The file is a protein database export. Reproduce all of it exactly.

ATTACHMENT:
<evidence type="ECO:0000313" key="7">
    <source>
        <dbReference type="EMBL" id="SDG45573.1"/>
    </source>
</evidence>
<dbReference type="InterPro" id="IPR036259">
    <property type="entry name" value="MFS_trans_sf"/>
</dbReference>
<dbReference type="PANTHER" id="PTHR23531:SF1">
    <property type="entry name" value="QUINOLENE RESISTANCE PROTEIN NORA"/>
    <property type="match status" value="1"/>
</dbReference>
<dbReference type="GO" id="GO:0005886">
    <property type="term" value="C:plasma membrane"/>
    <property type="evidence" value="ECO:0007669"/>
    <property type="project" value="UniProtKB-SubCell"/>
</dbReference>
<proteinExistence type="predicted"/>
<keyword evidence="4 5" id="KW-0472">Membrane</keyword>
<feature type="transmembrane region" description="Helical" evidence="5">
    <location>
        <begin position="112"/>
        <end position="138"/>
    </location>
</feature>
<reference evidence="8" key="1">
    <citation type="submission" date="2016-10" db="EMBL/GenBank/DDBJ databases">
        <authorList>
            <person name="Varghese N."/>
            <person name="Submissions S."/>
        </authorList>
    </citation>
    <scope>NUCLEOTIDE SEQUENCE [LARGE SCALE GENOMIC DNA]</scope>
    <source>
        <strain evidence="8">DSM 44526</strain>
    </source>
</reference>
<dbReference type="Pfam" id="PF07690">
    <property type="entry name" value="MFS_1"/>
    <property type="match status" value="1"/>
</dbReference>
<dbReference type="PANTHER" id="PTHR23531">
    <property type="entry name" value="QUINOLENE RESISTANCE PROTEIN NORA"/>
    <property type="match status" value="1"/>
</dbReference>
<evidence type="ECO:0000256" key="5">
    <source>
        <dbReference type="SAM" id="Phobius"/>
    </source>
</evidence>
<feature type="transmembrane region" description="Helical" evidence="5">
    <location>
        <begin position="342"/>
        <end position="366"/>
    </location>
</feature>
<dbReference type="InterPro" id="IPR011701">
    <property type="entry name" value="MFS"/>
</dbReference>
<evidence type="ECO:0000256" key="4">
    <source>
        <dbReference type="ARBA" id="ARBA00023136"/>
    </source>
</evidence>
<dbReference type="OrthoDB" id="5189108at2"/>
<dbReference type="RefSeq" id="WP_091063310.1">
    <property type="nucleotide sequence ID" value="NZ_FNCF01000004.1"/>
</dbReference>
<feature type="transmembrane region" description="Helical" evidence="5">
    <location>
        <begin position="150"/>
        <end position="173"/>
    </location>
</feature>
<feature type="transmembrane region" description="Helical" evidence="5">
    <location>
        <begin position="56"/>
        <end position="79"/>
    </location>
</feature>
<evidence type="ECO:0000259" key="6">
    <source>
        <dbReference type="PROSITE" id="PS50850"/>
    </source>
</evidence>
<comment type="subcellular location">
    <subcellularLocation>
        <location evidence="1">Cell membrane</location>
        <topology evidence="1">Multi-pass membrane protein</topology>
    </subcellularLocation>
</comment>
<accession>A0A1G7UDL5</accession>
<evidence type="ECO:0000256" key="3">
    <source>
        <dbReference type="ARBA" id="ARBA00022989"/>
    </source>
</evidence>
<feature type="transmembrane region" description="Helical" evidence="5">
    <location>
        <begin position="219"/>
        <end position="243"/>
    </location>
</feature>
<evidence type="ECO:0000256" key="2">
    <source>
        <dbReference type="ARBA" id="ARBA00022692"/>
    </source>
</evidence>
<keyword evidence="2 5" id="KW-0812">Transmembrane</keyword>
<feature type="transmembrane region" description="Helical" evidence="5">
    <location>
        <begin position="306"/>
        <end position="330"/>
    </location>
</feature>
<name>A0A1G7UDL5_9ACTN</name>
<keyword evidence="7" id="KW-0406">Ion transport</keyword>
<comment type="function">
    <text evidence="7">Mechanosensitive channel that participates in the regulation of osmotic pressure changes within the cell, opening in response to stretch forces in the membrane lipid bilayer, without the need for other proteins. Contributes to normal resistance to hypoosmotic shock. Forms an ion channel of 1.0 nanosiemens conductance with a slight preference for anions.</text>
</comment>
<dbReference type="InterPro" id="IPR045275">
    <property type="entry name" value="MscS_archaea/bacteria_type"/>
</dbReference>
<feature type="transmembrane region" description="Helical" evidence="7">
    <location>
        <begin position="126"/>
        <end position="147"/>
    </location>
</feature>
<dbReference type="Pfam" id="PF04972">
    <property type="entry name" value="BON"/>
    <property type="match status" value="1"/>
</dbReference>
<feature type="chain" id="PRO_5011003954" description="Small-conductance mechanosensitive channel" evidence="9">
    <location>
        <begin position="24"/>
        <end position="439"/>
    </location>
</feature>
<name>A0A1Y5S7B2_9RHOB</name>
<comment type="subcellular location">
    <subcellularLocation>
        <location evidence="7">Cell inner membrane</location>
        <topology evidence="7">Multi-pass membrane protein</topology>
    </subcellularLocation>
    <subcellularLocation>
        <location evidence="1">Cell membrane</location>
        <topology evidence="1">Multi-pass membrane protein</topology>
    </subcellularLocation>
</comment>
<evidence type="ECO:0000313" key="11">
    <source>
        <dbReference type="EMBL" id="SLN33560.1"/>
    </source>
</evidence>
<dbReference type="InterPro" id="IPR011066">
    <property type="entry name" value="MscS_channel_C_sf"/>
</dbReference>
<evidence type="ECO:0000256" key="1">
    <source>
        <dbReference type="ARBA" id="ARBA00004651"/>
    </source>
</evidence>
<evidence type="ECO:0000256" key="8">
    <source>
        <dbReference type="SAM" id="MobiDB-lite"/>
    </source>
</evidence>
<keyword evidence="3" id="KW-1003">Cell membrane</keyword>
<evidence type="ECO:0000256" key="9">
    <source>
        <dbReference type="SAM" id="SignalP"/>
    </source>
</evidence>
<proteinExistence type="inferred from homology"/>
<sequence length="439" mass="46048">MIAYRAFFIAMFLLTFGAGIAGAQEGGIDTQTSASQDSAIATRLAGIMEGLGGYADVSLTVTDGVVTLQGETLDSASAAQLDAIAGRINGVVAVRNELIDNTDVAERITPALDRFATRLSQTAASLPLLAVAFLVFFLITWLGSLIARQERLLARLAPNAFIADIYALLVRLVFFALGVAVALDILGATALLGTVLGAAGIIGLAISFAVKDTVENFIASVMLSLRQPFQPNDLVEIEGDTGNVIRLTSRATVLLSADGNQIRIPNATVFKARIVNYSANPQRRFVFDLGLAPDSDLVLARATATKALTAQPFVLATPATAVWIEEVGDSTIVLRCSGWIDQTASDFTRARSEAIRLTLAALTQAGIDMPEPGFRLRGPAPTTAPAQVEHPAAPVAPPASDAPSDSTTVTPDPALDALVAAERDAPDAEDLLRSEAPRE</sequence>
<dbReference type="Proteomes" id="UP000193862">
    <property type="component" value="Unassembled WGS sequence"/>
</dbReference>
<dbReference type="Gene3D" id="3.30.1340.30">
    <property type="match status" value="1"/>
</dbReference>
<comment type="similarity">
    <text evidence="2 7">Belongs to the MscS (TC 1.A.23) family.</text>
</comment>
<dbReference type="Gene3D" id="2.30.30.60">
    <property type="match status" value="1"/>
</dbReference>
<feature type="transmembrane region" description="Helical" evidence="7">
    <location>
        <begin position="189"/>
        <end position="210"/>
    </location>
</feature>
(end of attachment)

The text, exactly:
<evidence type="ECO:0000313" key="7">
    <source>
        <dbReference type="EMBL" id="SDG45573.1"/>
    </source>
</evidence>
<dbReference type="InterPro" id="IPR036259">
    <property type="entry name" value="MFS_trans_sf"/>
</dbReference>
<dbReference type="PANTHER" id="PTHR23531:SF1">
    <property type="entry name" value="QUINOLENE RESISTANCE PROTEIN NORA"/>
    <property type="match status" value="1"/>
</dbReference>
<dbReference type="GO" id="GO:0005886">
    <property type="term" value="C:plasma membrane"/>
    <property type="evidence" value="ECO:0007669"/>
    <property type="project" value="UniProtKB-SubCell"/>
</dbReference>
<proteinExistence type="predicted"/>
<keyword evidence="4 5" id="KW-0472">Membrane</keyword>
<feature type="transmembrane region" description="Helical" evidence="5">
    <location>
        <begin position="112"/>
        <end position="138"/>
    </location>
</feature>
<reference evidence="8" key="1">
    <citation type="submission" date="2016-10" db="EMBL/GenBank/DDBJ databases">
        <authorList>
            <person name="Varghese N."/>
            <person name="Submissions S."/>
        </authorList>
    </citation>
    <scope>NUCLEOTIDE SEQUENCE [LARGE SCALE GENOMIC DNA]</scope>
    <source>
        <strain evidence="8">DSM 44526</strain>
    </source>
</reference>
<dbReference type="Pfam" id="PF07690">
    <property type="entry name" value="MFS_1"/>
    <property type="match status" value="1"/>
</dbReference>
<dbReference type="PANTHER" id="PTHR23531">
    <property type="entry name" value="QUINOLENE RESISTANCE PROTEIN NORA"/>
    <property type="match status" value="1"/>
</dbReference>
<evidence type="ECO:0000256" key="5">
    <source>
        <dbReference type="SAM" id="Phobius"/>
    </source>
</evidence>
<feature type="transmembrane region" description="Helical" evidence="5">
    <location>
        <begin position="342"/>
        <end position="366"/>
    </location>
</feature>
<dbReference type="InterPro" id="IPR011701">
    <property type="entry name" value="MFS"/>
</dbReference>
<evidence type="ECO:0000256" key="4">
    <source>
        <dbReference type="ARBA" id="ARBA00023136"/>
    </source>
</evidence>
<dbReference type="OrthoDB" id="5189108at2"/>
<dbReference type="RefSeq" id="WP_091063310.1">
    <property type="nucleotide sequence ID" value="NZ_FNCF01000004.1"/>
</dbReference>
<feature type="transmembrane region" description="Helical" evidence="5">
    <location>
        <begin position="150"/>
        <end position="173"/>
    </location>
</feature>
<feature type="transmembrane region" description="Helical" evidence="5">
    <location>
        <begin position="56"/>
        <end position="79"/>
    </location>
</feature>
<evidence type="ECO:0000259" key="6">
    <source>
        <dbReference type="PROSITE" id="PS50850"/>
    </source>
</evidence>
<comment type="subcellular location">
    <subcellularLocation>
        <location evidence="1">Cell membrane</location>
        <topology evidence="1">Multi-pass membrane protein</topology>
    </subcellularLocation>
</comment>
<accession>A0A1G7UDL5</accession>
<evidence type="ECO:0000256" key="3">
    <source>
        <dbReference type="ARBA" id="ARBA00022989"/>
    </source>
</evidence>
<feature type="transmembrane region" description="Helical" evidence="5">
    <location>
        <begin position="219"/>
        <end position="243"/>
    </location>
</feature>
<evidence type="ECO:0000256" key="2">
    <source>
        <dbReference type="ARBA" id="ARBA00022692"/>
    </source>
</evidence>
<keyword evidence="2 5" id="KW-0812">Transmembrane</keyword>
<feature type="transmembrane region" description="Helical" evidence="5">
    <location>
        <begin position="306"/>
        <end position="330"/>
    </location>
</feature>
<name>A0A1G7UDL5_9ACTN</name>
<keyword evidence="7" id="KW-0406">Ion transport</keyword>
<comment type="function">
    <text evidence="7">Mechanosensitive channel that participates in the regulation of osmotic pressure changes within the cell, opening in response to stretch forces in the membrane lipid bilayer, without the need for other proteins. Contributes to normal resistance to hypoosmotic shock. Forms an ion channel of 1.0 nanosiemens conductance with a slight preference for anions.</text>
</comment>
<dbReference type="InterPro" id="IPR045275">
    <property type="entry name" value="MscS_archaea/bacteria_type"/>
</dbReference>
<feature type="transmembrane region" description="Helical" evidence="7">
    <location>
        <begin position="126"/>
        <end position="147"/>
    </location>
</feature>
<dbReference type="Pfam" id="PF04972">
    <property type="entry name" value="BON"/>
    <property type="match status" value="1"/>
</dbReference>
<feature type="chain" id="PRO_5011003954" description="Small-conductance mechanosensitive channel" evidence="9">
    <location>
        <begin position="24"/>
        <end position="439"/>
    </location>
</feature>
<name>A0A1Y5S7B2_9RHOB</name>
<comment type="subcellular location">
    <subcellularLocation>
        <location evidence="7">Cell inner membrane</location>
        <topology evidence="7">Multi-pass membrane protein</topology>
    </subcellularLocation>
    <subcellularLocation>
        <location evidence="1">Cell membrane</location>
        <topology evidence="1">Multi-pass membrane protein</topology>
    </subcellularLocation>
</comment>
<evidence type="ECO:0000313" key="11">
    <source>
        <dbReference type="EMBL" id="SLN33560.1"/>
    </source>
</evidence>
<dbReference type="InterPro" id="IPR011066">
    <property type="entry name" value="MscS_channel_C_sf"/>
</dbReference>
<evidence type="ECO:0000256" key="1">
    <source>
        <dbReference type="ARBA" id="ARBA00004651"/>
    </source>
</evidence>
<evidence type="ECO:0000256" key="8">
    <source>
        <dbReference type="SAM" id="MobiDB-lite"/>
    </source>
</evidence>
<keyword evidence="3" id="KW-1003">Cell membrane</keyword>
<evidence type="ECO:0000256" key="9">
    <source>
        <dbReference type="SAM" id="SignalP"/>
    </source>
</evidence>
<proteinExistence type="inferred from homology"/>
<sequence length="439" mass="46048">MIAYRAFFIAMFLLTFGAGIAGAQEGGIDTQTSASQDSAIATRLAGIMEGLGGYADVSLTVTDGVVTLQGETLDSASAAQLDAIAGRINGVVAVRNELIDNTDVAERITPALDRFATRLSQTAASLPLLAVAFLVFFLITWLGSLIARQERLLARLAPNAFIADIYALLVRLVFFALGVAVALDILGATALLGTVLGAAGIIGLAISFAVKDTVENFIASVMLSLRQPFQPNDLVEIEGDTGNVIRLTSRATVLLSADGNQIRIPNATVFKARIVNYSANPQRRFVFDLGLAPDSDLVLARATATKALTAQPFVLATPATAVWIEEVGDSTIVLRCSGWIDQTASDFTRARSEAIRLTLAALTQAGIDMPEPGFRLRGPAPTTAPAQVEHPAAPVAPPASDAPSDSTTVTPDPALDALVAAERDAPDAEDLLRSEAPRE</sequence>
<dbReference type="Proteomes" id="UP000193862">
    <property type="component" value="Unassembled WGS sequence"/>
</dbReference>
<dbReference type="Gene3D" id="3.30.1340.30">
    <property type="match status" value="1"/>
</dbReference>
<comment type="similarity">
    <text evidence="2 7">Belongs to the MscS (TC 1.A.23) family.</text>
</comment>
<dbReference type="Gene3D" id="2.30.30.60">
    <property type="match status" value="1"/>
</dbReference>
<feature type="transmembrane region" description="Helical" evidence="7">
    <location>
        <begin position="189"/>
        <end position="210"/>
    </location>
</feature>